[Page updated: 2013-04-22] [Page printed: 2019-01-22]
FIELDWORK IN INSULA V 1
The analysis of Insula V 1 is conducted as a systematic investigation proceeding from north to south. The project has been carried out in two phases. The first (2000-2006) included the northern 2/3 of the insula. It also involved the training of staff and the testing of different documentation methods. In 2007, with the creation of the present web page, the project went digital. The second phase of fieldwork (2007-2012) covered the remaining, southern part of the insula. The fieldwork was followed up on the present page, functioning as combined research platform and publication.
The main tasks in the field is to fill the void of documentation lingering with this insula since its excavation. The southernmost part was freed in the 1830s, the northern in the 1870s. The excavations were published very briefly, if at all, according to the standards of the time, with focus on the decorated parts of the larger houses. Our work is, thus, to revisit the scene. The houses are cleared, the standing structures and floors are photographed, minutely described and analysed. Plasters applied to the walls in antiquity are classified by means of ocular microscope analysis. Clearance principally implies cleaning of the ancient floors down to their AD 79 levels, but sometimes when such floor are lacking, the investigation is pushed further in new excavations. The results of the documentation are presented on the present page.
It is our ambition to create a photographical documentation which is as comprehensive as possible. The overall documentation of the walls is made in many separate prints that subsequently are put together in the computer by the photographer. Each room should be represented by at least four photographic montages, presenting its four walls in full. Detail photographs, most often produced by the archaeologists, mirror special points of interest for the analysis.
In 2008-2009 a large part of the insula was restored and a number of walls reconstructed. The photographs were taken before the restoration (between 2005-2007). When restored walls were photographed in 2011/2012, the date is given.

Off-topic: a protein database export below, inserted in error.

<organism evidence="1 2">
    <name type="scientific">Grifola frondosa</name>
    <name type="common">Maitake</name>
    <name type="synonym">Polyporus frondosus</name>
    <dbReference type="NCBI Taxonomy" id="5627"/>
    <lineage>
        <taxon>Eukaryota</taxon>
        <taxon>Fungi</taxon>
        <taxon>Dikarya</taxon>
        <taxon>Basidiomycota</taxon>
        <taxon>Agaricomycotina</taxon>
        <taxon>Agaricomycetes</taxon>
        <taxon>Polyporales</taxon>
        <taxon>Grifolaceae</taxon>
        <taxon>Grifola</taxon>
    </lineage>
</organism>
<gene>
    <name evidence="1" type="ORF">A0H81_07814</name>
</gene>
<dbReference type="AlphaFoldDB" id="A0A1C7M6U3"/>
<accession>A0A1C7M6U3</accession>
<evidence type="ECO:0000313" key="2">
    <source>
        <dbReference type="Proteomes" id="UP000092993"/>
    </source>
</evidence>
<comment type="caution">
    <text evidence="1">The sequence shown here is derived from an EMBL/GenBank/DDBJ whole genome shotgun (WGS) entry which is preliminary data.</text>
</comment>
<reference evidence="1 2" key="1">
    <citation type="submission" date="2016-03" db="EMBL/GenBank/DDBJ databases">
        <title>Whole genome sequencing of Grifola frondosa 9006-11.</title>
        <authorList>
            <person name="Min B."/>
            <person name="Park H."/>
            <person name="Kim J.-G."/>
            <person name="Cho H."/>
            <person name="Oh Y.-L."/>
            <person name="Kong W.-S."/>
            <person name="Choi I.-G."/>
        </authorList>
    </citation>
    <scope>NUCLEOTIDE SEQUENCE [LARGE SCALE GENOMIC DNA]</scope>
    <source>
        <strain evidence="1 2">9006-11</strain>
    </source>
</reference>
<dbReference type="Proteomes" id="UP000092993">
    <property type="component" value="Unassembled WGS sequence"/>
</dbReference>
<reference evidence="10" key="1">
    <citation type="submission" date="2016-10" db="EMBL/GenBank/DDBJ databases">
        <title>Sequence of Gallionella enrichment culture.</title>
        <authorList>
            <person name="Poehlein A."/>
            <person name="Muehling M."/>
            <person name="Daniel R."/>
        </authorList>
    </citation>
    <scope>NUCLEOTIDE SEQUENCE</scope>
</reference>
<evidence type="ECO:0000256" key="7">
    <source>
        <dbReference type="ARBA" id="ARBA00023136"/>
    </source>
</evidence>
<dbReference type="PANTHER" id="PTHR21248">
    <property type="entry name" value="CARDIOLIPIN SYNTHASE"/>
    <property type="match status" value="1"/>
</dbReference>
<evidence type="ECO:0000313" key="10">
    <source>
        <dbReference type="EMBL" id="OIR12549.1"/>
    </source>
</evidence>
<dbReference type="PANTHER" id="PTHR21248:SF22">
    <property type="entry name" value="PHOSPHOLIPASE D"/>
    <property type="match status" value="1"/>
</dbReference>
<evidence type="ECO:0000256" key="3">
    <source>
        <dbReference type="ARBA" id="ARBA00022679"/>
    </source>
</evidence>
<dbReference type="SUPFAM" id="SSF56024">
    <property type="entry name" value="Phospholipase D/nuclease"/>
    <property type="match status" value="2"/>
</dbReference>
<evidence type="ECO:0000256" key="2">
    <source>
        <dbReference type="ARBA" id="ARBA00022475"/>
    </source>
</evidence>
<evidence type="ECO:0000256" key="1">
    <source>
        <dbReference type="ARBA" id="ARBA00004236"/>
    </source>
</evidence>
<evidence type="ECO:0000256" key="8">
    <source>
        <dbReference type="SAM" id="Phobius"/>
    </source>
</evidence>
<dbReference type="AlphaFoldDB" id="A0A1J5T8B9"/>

X = restored parts of the wall photographed and merge with the lower part and floor line of earlier photos from 2005-2007.
In two brief campaigns, 2011-2012, the whole insula was scanned. After processing (meshing) the acquisitoned data will be presented on this webpage. Instruments to analyse the digital building will be proposed in order to allow external researchers to have access to measuring and to inspect any feature that characterise the buildings (a visual 3D-index function).
New plans and sections through the houses, as well as drawings of the façades towards the streets are made. The whole "insula" has been measured by means of a total station. The nothern part has been drawn manually in scale 1:20. The ground plan of the southern part will instead be produced digitally by means of processing the scanned data.
When in a good state of preservation, several layers of plaster cover the walls. Some are undercoats, other carry the final painted decoration. The representative parts of the houses were normally redecorated and display several coats of plaster, both painted and not. The composition of these plasters varies, but generally remain similar within a same phase of decoration. A plaster stratigraphy may be constituted and used for establishing chronology, thus supplementing the traditional archaeological masonry study. The method was elaborated by Dr. Reinhard Meyer-Graft and taught to the restorers belonging to our team during the first field campaign in 2000.